1. For me, one of the biggest problems is motivation/inspiration. I've known for a long time that a writer can't rely solely on feeling inspired, but when that feeling is missing, it certainly makes the writing process more challenging. I wrote my first novel last summer, 100,000 words in six weeks, in a sustained burst of inspiration and passion, which totally surprised me. Currently I'm working on my 2nd novel, but it's been much slower going because my passion and inspiration have been more uneven and sporadic. I know sometimes you just have to sit down and write, regardless of how you feel, and that I can't expect every novel to be like the first in that way (in fact, perhaps never again), but it does make it more difficult. Besides that, I also relate to everything you said here, with regard to expanding and growing as a writer, self-doubt, etc. I think we all go through that, even the best writers, and it's healthy to do so. Thanks for posting.


    1. I can definitely relate to the lack of motivation. That's another blocker I experience all the time. The inspiration definitely comes and goes. And you're right, sometimes you just have to sit down and write even when you don't want to. I do find that having an outline often helps me when I'm feeling unmotivated. Even if I don't want to write, the outline gives me direction which removes some of the struggle. Even though it isn't always easy, I usually find once I get back into it, things seem to flow easier. And the more I get into a steady schedule the easier it gets.

      Congrats on finishing your first novel and I wish you luck as you continue to work on your second.

      Thanks for stopping by and commenting!

  2. The Parable of the Serial Marathon Runner:

    I read an article in the local paper about 18(ish) years ago about a marathon runner who practiced by running three to five marathon distances PER WEEK. Really, the article was about how he needed people to donate a specific size of shoe because he wore out shoes so fast that he could not afford his hobby.

    Three to five marathons PER WEEK??? What??? As a guy who was trying to finish one marathon, that story blew my mind.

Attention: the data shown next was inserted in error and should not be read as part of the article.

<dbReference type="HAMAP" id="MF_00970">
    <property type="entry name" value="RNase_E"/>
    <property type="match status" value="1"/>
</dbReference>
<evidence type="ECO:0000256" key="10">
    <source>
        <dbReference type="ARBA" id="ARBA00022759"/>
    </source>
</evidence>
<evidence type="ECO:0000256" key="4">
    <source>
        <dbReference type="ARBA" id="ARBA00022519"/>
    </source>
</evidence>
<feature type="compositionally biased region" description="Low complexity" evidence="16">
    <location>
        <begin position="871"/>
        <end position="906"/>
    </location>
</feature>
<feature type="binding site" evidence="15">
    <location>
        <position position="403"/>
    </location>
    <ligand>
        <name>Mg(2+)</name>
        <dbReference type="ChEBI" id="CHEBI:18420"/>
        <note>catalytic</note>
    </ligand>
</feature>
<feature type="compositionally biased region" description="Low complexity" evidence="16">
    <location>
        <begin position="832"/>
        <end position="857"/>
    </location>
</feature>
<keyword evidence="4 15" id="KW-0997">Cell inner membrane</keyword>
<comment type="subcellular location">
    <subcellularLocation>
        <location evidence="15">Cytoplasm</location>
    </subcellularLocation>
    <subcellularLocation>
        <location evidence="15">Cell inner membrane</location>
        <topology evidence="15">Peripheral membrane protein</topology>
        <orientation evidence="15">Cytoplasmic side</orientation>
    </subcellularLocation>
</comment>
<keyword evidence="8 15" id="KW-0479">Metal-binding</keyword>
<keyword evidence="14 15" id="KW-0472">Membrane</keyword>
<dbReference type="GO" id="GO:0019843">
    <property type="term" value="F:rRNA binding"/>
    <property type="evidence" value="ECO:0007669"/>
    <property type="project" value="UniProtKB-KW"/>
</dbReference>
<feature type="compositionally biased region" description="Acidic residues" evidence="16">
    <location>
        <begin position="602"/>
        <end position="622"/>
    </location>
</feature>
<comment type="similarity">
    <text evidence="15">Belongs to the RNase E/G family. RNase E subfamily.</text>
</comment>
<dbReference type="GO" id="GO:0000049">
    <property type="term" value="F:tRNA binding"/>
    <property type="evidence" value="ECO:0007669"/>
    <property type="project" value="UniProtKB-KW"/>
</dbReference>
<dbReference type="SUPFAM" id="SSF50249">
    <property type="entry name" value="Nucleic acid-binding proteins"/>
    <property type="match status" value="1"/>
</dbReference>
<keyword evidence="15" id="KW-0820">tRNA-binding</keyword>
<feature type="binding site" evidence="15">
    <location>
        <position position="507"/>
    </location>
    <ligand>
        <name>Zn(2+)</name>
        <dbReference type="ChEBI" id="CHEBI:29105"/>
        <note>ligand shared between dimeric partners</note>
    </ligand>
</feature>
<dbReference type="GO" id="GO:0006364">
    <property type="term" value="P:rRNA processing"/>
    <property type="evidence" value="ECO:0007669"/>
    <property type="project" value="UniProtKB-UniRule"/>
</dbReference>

You get where this is going.

    Finishing my first novel was the triumph of finishing a marathon... In 315th place. That novel was god-awful.

    I just finished my ninth novel. My last novel. I haven't queried it yet. Still in revision. So I don't know if I finally finished "in the money" yet. But if I don't get this one published, I'm done. I'm out. It takes too much time away from efforts I should be putting into my family to keep writing novels as a hobby.

    I realize now that the guy who ran three-to-five marathons per week was a guy who was never going to finish in the money. It was merely his obsession.

    There's DRIVE, and then there's TALENT. Mr. Marathons had the drive. I've got the drive. My last novel fell out of my fingertips in three and a half months.

    TALENT? Maybe not. Maybe that's just not me.

    1. You are right. Maintaining that drive is super important to the writing journey. But you also have to want to continue the journey. I wish you the best of luck finding homes for your novels.

      Thanks for your insightful comment!

  3. Oh, BTW... Nice column, Jamie.

  4. I compltely agree. The first book I actually completed rushed out of me. Part of it was that I was like this is it, I'm going to do it, and instead of thinking about its marketability, etc...I just wrote it. Then I "got serious" about writing and BAM, everything became so much harder. I also get distracted easier now yet still, I love writing. I love my stories, worlds, characters, and when I find those blissful moments where I'm able to let go and just write, wonders happen :)

    1. yes shiny new idea syndrome is so much fun! And I know they say everyone has a book in them which is why I think finishing more than one is such a key milestone. I think you are right. The more you write the easier it is to get distracted, but it's always nice to just stop thinking and let the imagination flow onto the page.

      Thanks for stopping by and commenting!